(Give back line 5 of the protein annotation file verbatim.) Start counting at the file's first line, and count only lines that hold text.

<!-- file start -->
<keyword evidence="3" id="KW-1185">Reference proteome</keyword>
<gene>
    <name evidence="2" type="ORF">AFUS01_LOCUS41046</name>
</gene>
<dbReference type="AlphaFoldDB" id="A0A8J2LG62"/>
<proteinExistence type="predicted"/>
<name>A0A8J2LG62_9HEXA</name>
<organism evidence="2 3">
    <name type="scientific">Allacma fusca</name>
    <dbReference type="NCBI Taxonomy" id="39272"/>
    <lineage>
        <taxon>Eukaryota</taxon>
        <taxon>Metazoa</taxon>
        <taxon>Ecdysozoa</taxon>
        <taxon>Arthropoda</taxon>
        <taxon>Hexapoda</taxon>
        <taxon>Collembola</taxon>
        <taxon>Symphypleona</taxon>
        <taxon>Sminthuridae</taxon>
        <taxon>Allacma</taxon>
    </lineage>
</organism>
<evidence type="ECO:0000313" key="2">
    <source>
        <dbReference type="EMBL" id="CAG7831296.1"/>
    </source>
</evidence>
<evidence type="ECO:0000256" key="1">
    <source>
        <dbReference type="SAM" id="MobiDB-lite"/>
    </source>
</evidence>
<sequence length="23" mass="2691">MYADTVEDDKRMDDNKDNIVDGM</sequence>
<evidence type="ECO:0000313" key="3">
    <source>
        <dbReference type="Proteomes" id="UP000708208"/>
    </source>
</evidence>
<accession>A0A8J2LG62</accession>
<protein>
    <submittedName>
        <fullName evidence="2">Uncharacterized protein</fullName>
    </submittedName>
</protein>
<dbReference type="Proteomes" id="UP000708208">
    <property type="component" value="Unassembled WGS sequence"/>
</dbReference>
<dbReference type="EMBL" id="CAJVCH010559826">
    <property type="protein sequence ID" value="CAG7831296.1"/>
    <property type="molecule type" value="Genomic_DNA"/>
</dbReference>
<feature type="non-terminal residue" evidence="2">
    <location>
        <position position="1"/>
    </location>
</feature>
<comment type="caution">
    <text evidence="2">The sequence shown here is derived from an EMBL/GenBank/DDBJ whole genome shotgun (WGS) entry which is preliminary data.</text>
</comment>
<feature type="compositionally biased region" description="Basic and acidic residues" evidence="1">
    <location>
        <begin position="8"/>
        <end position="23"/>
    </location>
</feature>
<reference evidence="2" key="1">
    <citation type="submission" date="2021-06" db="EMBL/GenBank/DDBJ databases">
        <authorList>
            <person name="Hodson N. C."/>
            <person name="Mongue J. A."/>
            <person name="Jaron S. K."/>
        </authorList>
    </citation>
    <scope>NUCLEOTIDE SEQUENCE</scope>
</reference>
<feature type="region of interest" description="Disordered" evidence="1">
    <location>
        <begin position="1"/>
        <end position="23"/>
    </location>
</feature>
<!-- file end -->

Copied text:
<dbReference type="AlphaFoldDB" id="A0A8J2LG62"/>